Dominion Shouldn't Beat the Law; Why Not Include Us?; Katzen's Attack Is Shameful; Winning Image Was Insensitive
Dominion Shouldn't Beat the Law
I applaud Style's coverage of Dominion's demand to build a skyscraper on a flood plain (Back Page, Aug. 21; Architecture, Sept. 24). One topic needs to be covered, however: the role of property rights and city laws.
Zoning regulations are no exception to the rule of law. As citizens we can participate in the zoning process. Now Dominion wants to put 1,600 people on a flood plain with only one way in and out. In that effort, Dominion is an applicant for a zoning change and a special-use permit that virtually triples the height allowed in the B-5 zoning to 160 feet. This request should be treated as a request, not as a forgone conclusion, by the city.
Special-use permits must not be used to undermine the zoning laws. We cannot issue special-use permits without regard to citizens' input every time a company or an individual says they'll bring money into Richmond. If we do, that implies that the laws of Richmond are for sale to highest bidder. Is this what we want?
Why Not Include Us?
I was disappointed that Diversity Thrift was not included in Style Weekly's annual listing of Richmond thrift stores (Inside Richmond, Oct. 16). Since our August 2000 opening, we have donated more than $100,000 to nonprofit organizations that benefit the gay community, and we are about to award another $50,000 in grants.
Diversity Thrift has received national and even international attention. In June our announcement of a $12,000 grant we awarded to the Virginia Holocaust Museum (to establish a permanent exhibit on the Nazi persecution of homosexuals) was reported in newspapers as far away as Los Angeles and Canada. (Ironically, our store is located just a few blocks from Style Weekly's offices.)
I know that Style has an excellent track record of covering the local gay community. So I'm sure being omitted from your thrift store list was simply an oversight.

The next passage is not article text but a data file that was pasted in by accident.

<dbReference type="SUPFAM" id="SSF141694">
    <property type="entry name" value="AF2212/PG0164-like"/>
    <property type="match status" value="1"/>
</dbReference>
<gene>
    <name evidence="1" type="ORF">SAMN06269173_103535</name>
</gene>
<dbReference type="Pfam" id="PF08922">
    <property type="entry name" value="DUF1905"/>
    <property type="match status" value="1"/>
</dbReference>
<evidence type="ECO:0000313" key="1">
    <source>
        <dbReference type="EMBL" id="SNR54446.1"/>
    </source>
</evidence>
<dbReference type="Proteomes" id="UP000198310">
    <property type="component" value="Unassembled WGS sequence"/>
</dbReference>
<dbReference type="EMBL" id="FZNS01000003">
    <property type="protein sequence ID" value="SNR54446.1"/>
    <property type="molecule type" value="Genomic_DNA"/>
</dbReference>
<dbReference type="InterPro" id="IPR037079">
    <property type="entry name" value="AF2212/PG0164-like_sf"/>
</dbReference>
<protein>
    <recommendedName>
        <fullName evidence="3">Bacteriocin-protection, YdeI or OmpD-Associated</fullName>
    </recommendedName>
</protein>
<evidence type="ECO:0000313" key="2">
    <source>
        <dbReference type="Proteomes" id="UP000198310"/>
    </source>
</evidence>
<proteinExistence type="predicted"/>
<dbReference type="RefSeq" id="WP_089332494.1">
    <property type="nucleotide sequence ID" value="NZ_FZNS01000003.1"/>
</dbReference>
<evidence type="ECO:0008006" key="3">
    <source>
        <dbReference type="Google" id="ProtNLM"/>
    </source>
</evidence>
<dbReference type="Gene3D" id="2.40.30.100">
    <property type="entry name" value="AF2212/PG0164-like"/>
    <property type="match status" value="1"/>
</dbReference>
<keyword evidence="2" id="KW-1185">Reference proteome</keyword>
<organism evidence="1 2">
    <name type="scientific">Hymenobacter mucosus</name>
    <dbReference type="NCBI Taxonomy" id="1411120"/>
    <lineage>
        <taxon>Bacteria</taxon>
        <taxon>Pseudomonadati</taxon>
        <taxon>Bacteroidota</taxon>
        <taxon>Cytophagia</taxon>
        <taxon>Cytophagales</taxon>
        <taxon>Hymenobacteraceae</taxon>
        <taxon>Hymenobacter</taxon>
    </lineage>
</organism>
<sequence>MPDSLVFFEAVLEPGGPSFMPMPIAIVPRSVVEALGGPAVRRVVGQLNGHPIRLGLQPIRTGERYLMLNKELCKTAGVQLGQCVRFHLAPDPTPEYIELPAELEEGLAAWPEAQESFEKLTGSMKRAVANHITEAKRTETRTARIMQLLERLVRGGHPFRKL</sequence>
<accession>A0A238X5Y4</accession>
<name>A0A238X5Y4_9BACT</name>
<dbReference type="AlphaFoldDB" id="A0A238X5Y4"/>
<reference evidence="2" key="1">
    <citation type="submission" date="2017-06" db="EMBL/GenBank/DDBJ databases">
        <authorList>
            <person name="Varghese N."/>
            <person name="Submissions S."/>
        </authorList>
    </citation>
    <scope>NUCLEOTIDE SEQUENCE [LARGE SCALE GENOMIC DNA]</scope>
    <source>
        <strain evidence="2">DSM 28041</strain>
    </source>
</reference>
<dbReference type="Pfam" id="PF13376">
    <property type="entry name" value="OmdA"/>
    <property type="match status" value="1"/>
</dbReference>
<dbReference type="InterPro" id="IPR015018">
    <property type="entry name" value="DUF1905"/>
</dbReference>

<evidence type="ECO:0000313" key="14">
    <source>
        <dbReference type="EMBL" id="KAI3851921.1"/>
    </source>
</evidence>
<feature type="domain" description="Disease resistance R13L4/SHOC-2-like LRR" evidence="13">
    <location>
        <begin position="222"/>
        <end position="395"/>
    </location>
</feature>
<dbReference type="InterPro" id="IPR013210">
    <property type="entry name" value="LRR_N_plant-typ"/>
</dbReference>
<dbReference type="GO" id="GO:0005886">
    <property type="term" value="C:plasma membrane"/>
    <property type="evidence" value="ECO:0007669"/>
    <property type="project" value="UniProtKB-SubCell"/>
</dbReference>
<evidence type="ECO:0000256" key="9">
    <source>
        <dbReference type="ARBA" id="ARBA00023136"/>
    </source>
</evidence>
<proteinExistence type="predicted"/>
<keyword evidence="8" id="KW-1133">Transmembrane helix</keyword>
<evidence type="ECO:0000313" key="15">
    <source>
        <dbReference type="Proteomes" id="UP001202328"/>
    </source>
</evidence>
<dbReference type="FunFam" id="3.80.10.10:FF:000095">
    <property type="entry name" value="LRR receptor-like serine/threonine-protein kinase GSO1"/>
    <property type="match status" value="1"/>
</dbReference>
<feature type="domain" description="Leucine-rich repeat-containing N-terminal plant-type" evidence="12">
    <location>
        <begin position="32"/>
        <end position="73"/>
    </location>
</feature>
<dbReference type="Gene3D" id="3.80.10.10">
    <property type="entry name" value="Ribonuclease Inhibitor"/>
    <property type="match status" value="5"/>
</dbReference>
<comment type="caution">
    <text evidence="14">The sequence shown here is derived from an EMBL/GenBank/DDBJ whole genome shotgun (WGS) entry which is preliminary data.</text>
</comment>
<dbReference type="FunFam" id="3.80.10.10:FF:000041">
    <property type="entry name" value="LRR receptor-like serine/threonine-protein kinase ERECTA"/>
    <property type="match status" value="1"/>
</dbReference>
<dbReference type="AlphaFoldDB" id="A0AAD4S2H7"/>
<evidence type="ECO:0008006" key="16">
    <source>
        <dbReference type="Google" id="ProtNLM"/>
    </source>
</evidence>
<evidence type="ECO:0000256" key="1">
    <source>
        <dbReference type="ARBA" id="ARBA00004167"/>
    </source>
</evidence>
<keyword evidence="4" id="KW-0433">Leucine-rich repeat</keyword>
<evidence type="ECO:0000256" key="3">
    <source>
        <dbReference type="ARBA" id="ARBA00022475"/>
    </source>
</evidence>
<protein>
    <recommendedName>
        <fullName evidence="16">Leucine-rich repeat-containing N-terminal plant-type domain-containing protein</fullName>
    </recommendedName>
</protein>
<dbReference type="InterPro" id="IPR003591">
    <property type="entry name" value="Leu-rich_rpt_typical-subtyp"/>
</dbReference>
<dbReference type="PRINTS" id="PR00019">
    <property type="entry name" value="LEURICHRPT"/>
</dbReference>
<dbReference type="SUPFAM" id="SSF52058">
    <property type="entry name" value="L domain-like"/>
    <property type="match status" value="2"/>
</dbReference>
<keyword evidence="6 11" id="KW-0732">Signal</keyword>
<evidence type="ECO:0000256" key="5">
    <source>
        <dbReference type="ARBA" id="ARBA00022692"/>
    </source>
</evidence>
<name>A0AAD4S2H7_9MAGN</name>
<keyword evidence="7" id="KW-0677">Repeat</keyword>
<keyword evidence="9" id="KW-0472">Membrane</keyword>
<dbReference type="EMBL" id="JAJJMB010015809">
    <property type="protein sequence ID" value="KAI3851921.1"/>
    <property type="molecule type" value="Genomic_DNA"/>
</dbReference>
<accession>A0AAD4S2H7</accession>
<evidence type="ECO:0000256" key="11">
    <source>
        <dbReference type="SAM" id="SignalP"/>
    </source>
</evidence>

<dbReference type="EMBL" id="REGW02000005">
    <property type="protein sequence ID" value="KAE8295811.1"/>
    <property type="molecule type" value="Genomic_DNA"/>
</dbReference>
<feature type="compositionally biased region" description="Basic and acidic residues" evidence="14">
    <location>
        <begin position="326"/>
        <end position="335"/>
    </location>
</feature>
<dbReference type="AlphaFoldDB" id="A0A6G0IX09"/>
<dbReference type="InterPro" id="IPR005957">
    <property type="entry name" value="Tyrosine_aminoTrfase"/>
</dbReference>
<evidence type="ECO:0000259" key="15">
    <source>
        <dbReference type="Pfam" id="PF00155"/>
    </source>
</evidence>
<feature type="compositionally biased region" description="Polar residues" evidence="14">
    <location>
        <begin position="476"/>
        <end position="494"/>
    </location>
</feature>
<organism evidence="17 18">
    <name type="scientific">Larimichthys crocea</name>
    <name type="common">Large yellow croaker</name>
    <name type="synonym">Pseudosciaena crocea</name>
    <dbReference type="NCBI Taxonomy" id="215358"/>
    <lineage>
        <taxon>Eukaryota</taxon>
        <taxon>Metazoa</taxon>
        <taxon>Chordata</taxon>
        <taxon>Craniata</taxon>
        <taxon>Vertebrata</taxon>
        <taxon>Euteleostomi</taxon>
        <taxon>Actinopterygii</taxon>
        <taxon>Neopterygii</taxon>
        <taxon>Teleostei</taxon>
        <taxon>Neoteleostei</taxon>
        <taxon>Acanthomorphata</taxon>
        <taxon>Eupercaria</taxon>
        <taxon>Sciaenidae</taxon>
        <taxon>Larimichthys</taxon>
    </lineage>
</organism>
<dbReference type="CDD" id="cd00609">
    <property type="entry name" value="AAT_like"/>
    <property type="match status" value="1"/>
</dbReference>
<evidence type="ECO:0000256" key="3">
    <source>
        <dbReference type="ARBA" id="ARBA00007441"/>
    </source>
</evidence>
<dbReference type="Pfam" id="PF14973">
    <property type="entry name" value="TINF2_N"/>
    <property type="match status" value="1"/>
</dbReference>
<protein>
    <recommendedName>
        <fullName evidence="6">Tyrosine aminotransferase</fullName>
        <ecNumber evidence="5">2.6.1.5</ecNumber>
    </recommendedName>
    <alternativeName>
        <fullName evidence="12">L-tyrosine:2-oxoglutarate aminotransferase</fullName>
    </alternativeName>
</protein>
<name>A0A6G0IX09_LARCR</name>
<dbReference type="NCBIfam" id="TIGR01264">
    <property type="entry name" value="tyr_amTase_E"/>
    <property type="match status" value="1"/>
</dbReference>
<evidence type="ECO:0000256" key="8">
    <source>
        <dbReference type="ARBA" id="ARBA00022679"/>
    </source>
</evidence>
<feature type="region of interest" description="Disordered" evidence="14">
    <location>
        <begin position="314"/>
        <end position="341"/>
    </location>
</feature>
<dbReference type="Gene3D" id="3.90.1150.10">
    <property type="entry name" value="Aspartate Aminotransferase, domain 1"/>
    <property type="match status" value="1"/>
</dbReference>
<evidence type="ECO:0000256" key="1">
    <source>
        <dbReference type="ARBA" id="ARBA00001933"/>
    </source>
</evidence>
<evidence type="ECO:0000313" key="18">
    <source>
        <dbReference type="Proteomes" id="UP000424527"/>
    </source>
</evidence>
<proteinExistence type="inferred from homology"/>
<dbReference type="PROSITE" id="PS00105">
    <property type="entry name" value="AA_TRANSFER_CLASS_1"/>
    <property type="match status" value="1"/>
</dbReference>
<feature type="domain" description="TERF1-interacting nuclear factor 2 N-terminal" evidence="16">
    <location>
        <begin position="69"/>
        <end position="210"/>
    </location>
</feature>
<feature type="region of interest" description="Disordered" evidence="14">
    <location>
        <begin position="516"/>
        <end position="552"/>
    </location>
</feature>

Perhaps you could make up for your omission by reporting on our upcoming move from our 4,800-square-foot store on the Boulevard to an 18,000-square-foot building on West Cary Street?
Jon Klein Manager, Diversity Thrift
Katzen's Attack Is Shameful
In response to your article on Jay Katzen's ad attacking Tim Kaine for defending a murderer (Street Talk, Oct. 23): Mr. Katzen should be ashamed of himself. As a lawyer, he should know better. Tim Kaine, by accepting a court-appointed matter for an unpopular client, was upholding the highest traditions of our Constitution and judicial system. A defendant, regardless of how heinous his acts were, is entitled to representation by competent counsel.
Lem Tuggle got lucky and got an outstanding lawyer appointed for him. Tim Kaine is to be commended for fulfilling his duty not only under our Constitution, but as a member of the Bar as well.
Murray J. Janus
The writer is a past president of the Richmond Bar Association and the National Association of Criminal Defense Attorneys.
Winning Image Was Insensitive
You know you're in Richmond when ... the winner of a costume contest sponsored by Style is a person apparently in blackface dressed up as Aunt Jemima (Oct. 30). That this happens in 2001 indicates that much of Richmond is still ignoring our history regarding race relations and is still insensitive to the feelings of African-Americans.
I am saddened and angered that such behavior is not only condoned but rewarded. In my opinion, the rating for Richmond this week is -90 (years).
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